Metalloproteinase inhibitor counters high-energy phosphate depletion and AMP deaminase activity enhancing ventricular diastolic compliance in subacute heart failure

Nazareno Paolocci, Barbara Tavazzi, Roberto Biondi, Yehezkiel A. Gluzband, Angela Maria Amorini, Carlo G. Tocchetti, Mehrdad Hejazi, Patrizio M. Caturegli, Jan Kajstura, Giuseppe Lazzarino, David A. Kass

Research output: Contribution to journalArticlepeer-review

Abstract

Cardiac matrix metalloproteinases (MMPs) stimulated by the sympathomimetic action of angiotensin II (AII) exacerbate chamber diastolic stiffening in models of subacute heart failure. Here we tested the hypothesis that MMP inhibition prevents such stiffening by favorably modulating high-energy phosphate (HEP) stores more than by effects on matrix remodeling. Dogs were administered AII i.v. for 1 week with tachypacing super-imposed in the last two days (AII+P; n = 8). A second group (n = 9) underwent the same AII+P protocol but was preceded by oral treatment with an MMP inhibitor PD166793 [(S)-2-(4-bromo-biphenyl-4-sulfonylamino-3-methyl butyric acid] 1 week before and during the AII+P period. Pressure-volume analysis was performed in conscious animals, and myocardial tissue was subjected to in vitro and in situ zymography, collagen content, and HEP analysis (high-performance liquid chromatography). As reported previously, AII+P activated MMP9 and MMP2 and specifically exacerbated diastolic stiffening (+130% in chamber stiffness). PD166793 cotreatment prevented these changes, although myocardial collagen content, subtype, and cross-linking were unaltered. AII+P also reduced ATP, free energy of ATP hydrolysis (ΔGATP), and phosphocreatine while increasing free [ADP], AMP catabolites (nucleoside-total purines), and lactate. PD166793 reversed most of these changes, in part due to its inhibition of AMP deaminase. MMP activation may influence cardiac diastolic function by mechanisms beyond modulation of extracellular matrix. Interaction between MMP activation and HEP metabolism may play an important role in mediating diastolic dysfunction. Furthermore, these data highlight a potential major role for increased AMP deaminase activity in diastolic dysfunction.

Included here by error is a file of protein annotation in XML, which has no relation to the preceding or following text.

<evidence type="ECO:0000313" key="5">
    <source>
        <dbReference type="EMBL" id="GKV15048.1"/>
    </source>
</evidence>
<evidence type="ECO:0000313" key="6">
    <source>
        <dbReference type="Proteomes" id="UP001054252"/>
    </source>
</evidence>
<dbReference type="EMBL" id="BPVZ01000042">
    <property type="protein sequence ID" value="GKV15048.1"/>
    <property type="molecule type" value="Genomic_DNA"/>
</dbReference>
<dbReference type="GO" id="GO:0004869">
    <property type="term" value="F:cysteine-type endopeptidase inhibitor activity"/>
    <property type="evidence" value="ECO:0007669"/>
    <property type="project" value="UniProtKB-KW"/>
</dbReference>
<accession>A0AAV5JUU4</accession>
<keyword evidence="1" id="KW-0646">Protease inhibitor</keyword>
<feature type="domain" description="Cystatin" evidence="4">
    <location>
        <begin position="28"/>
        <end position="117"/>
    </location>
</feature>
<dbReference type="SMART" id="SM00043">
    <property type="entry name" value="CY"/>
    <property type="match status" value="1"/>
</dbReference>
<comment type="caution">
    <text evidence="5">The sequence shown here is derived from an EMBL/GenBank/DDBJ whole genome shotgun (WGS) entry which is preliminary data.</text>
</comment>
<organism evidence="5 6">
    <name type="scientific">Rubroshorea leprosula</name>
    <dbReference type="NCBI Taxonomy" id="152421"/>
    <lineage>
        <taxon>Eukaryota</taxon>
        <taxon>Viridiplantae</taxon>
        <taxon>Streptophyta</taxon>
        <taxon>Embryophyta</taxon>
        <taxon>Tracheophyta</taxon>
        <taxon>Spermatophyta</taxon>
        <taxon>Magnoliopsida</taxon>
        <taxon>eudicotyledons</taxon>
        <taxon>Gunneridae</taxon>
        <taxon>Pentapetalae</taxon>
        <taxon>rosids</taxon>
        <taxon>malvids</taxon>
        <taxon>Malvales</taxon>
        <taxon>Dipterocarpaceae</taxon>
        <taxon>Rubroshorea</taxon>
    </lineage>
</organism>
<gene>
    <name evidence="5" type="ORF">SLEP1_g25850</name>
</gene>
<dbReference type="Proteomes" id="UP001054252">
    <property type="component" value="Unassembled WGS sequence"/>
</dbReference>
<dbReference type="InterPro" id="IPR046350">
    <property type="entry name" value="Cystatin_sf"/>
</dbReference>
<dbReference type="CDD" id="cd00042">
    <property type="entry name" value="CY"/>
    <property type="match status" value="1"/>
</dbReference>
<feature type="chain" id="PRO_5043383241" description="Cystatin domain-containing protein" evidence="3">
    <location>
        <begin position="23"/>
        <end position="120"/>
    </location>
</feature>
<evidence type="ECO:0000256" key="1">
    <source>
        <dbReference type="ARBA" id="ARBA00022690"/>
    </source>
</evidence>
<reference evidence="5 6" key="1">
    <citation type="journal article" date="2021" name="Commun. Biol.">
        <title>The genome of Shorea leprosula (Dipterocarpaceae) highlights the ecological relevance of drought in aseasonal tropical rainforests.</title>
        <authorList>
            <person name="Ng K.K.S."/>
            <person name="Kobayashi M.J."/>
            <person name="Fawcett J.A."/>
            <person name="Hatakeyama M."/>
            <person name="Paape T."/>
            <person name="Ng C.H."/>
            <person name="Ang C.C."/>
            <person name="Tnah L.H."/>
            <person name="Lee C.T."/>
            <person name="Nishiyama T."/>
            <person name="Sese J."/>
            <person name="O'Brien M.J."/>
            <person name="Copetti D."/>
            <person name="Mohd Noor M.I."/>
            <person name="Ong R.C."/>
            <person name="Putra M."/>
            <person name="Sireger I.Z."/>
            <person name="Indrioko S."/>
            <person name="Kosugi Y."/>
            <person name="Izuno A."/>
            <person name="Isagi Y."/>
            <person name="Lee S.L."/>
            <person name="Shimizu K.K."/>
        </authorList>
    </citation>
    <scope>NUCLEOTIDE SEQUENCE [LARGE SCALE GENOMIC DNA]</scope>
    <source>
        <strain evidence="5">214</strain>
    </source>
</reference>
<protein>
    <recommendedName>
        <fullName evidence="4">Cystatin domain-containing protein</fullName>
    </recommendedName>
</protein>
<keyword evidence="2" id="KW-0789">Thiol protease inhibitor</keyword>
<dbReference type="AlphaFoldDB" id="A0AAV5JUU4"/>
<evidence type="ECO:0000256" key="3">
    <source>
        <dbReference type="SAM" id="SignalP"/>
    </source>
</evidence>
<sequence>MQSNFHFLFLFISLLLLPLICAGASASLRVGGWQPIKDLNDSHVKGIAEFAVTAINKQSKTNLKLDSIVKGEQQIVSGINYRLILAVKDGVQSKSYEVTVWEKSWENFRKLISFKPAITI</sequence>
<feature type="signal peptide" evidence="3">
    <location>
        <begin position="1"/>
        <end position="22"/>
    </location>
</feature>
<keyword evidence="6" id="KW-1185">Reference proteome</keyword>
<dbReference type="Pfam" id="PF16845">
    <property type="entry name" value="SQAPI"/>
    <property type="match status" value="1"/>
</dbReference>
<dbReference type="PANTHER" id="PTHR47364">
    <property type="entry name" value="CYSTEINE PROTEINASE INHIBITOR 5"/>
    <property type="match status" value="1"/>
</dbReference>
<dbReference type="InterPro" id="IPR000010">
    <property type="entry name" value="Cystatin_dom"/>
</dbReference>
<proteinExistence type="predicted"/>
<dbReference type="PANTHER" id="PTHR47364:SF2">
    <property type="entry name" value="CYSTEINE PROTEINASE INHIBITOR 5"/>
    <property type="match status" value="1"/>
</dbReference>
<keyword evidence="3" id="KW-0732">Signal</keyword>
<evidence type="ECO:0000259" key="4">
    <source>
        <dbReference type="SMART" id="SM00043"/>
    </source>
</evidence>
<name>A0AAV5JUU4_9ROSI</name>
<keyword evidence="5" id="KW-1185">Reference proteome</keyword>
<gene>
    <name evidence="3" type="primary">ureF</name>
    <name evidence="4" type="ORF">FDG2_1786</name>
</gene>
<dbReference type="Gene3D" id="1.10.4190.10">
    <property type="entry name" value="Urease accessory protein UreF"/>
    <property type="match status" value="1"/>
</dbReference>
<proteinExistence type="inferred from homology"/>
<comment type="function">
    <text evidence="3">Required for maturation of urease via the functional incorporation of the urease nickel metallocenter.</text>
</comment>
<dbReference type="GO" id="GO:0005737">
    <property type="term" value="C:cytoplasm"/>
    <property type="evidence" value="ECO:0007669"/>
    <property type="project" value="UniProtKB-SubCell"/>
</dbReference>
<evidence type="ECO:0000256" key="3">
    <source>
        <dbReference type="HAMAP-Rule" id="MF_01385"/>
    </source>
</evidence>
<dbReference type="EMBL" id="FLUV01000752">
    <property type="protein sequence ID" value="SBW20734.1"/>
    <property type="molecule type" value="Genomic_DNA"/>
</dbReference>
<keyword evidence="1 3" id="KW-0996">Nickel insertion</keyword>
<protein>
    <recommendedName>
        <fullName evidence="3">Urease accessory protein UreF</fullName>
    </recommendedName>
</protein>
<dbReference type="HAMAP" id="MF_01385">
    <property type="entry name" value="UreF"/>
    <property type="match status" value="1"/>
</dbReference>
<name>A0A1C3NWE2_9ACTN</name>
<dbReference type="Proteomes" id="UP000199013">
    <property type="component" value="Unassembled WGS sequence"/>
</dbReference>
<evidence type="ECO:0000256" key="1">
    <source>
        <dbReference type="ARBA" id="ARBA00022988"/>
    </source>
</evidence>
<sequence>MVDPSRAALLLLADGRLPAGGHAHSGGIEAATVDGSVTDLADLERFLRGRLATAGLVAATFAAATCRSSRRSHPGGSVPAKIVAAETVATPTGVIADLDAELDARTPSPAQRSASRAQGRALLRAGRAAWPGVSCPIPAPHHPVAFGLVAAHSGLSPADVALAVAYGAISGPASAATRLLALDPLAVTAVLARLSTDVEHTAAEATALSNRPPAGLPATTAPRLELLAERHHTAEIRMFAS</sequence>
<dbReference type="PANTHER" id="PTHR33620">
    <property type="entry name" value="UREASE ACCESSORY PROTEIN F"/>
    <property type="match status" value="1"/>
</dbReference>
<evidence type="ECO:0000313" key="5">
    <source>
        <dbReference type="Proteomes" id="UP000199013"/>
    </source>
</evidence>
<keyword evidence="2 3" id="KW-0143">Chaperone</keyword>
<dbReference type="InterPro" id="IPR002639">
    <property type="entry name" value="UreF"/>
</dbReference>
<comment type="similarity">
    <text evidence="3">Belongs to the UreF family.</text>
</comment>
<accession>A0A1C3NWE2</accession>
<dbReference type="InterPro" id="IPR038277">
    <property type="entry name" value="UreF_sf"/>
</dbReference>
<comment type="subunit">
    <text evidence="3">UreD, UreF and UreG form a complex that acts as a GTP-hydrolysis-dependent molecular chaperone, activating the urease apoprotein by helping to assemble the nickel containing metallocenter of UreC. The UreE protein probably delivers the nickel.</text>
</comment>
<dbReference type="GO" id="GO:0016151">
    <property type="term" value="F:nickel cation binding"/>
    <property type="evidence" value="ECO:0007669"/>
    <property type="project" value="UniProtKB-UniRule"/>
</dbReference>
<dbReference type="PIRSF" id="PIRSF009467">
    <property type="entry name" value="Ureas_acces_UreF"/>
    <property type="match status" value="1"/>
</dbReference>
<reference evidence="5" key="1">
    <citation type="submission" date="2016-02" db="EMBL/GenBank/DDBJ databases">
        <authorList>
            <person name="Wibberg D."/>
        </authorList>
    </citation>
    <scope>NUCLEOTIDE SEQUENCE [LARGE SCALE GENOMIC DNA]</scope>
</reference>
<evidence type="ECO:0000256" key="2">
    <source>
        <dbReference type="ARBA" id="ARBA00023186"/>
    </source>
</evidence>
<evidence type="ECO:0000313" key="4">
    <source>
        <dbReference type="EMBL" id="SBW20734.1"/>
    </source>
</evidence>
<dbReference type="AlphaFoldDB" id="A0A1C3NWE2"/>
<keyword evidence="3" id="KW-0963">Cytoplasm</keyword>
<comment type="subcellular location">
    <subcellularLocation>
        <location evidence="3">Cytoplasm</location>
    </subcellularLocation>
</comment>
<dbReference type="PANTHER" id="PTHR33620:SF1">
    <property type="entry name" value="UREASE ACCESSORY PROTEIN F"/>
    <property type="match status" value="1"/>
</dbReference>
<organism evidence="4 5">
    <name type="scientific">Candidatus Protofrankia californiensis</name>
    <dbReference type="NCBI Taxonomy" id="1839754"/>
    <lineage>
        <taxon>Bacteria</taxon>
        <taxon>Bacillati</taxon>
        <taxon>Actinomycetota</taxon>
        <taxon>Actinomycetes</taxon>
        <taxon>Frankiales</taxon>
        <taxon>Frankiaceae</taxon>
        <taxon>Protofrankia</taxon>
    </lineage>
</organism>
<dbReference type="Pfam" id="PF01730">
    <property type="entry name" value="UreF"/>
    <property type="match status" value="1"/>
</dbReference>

Original languageEnglish (US)
Pages (from-to)506-513
Number of pages8
JournalJournal of Pharmacology and Experimental Therapeutics
Volume317
Issue number2
DOIs
StatePublished - May 2006

ASJC Scopus subject areas

  • Molecular Medicine
  • Pharmacology

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